It’s been a fun 185 days. I’m looking forward to the next 185 days and the changes it will bring.


Building a mystery aka my Hackintosh project

My television watching and content acquisition saga continues. Since cancelling my Rogers Cable TV subscription, I’ve found myself consuming content using:

I haven’t had to worry about TUF, Formula 1 and I’ve taken multiple strategies for shows like TopGear (think TV Shows, BBC iPlayer, and other mechanisms). I have bought more DVDs (Shrek4Ever, Toy Story 3, Megamind, Penguins of Madagascar: Operation DVD, I was a Penguin Zombie, and others) for the kids. And I have watched 5 movies on iTunes (Cargo, Predators, The Kids are Alright, How to Train Your Dragon, Top Gear Season 15). And I watched the Superbowl in HD on CTV using an antenna. It has been a really good experience. Though Kristin describes our TV as “the most complicated TV ever, but it works”. I think the Harmony 880 remote makes the experience tolerable, without it I don’t think I could have done this.

One of my thoughts has been about reducing the number of devices (Boxee Box + AppleTV + XBox 360 + Wii). Currently the Boxee Box, the AppleTV and the XBox are all connected to the main TV. I was thinking about getting a Mac Mini and running Boxee, iTunes and Front Row and eliminating the XBox, Boxee Box and Wii (well I’d move the AppleTV upstairs to use in place of the Wii). But why would I buy a Mac Mini for Cdn$1145.82($749 Base Configuration +$165  Core 2 Duo upgrade to 2.66GHz + $100 4Gb of RAM = $1014 + tax). Sure, it’s small, it’s sexy, it would fit right near my Airport Base Station Extreme. But approximately $1100, I should be able to do this for less.

I run a HP MediaSmart EX490 for our internal home network backup device. I figured I’d either upgrade the processor & RAM, buy an inexpensive barebones PC to run Windows with Media Centre or Linux with Plex. But we are an almost all Apple house and I really wanted a machine running Mac OS X. Then Adam (@AdamMeghji) told me about his Hackintosh. And I figured I could build my own.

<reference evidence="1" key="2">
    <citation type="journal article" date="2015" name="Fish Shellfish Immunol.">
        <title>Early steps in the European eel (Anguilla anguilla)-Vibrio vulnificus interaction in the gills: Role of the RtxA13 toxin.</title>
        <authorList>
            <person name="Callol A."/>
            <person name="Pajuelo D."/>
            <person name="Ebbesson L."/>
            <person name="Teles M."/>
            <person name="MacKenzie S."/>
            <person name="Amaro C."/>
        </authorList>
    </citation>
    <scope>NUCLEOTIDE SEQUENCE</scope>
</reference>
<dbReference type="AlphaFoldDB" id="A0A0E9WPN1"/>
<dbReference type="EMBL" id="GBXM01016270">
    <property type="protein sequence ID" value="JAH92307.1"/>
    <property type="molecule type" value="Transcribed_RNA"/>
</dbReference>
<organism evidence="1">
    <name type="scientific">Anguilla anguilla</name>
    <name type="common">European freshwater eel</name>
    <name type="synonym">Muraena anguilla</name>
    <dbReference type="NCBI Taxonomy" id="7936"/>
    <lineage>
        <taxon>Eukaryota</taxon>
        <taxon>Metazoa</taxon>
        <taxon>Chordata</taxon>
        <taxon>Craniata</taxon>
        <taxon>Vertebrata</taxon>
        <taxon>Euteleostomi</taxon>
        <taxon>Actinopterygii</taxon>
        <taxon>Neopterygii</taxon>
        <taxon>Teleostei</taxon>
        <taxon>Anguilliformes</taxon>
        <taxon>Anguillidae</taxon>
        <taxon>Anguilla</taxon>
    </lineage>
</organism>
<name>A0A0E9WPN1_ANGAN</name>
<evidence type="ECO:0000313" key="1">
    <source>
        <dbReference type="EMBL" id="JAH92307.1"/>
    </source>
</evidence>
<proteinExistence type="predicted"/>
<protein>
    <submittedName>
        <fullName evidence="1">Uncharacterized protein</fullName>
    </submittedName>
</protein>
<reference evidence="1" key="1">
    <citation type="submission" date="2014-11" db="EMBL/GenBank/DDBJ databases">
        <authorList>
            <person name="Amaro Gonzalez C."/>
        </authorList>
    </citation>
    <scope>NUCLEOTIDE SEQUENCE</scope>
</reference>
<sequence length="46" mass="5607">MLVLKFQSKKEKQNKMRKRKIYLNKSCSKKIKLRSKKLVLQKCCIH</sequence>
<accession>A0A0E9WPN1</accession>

Lian-Li V351

My Hackintosh Build

I decided to budget the price of the Mac Mini. And see what I could accomplish. Here are details and specs.

Silverstone Fortress FT03I followed Adam’s advice and used the tonymacx86 CustomMac. The builds looked great. It allowed me to customize the case, power supply, CD/DVD drive to my specifications. My fight was mostly with the case (this had implications for the motherboard, the CPU cooler, the video card, the power supply). I was really hoping to build a Home Theatre PC (HTPC) or something that was as small and eloquent as the Mac Mini, but the desire to build a more powerful machine drove me to a bigger case. I looked at HTPC cases but I had a few concerns including heat dissipation, size to fit video card (to fit the proposed video card I needed minimum of 228.6 mm) and cost. I did not want to sink $700+ as some HTPC cases apparently cost. My three leading contenders were: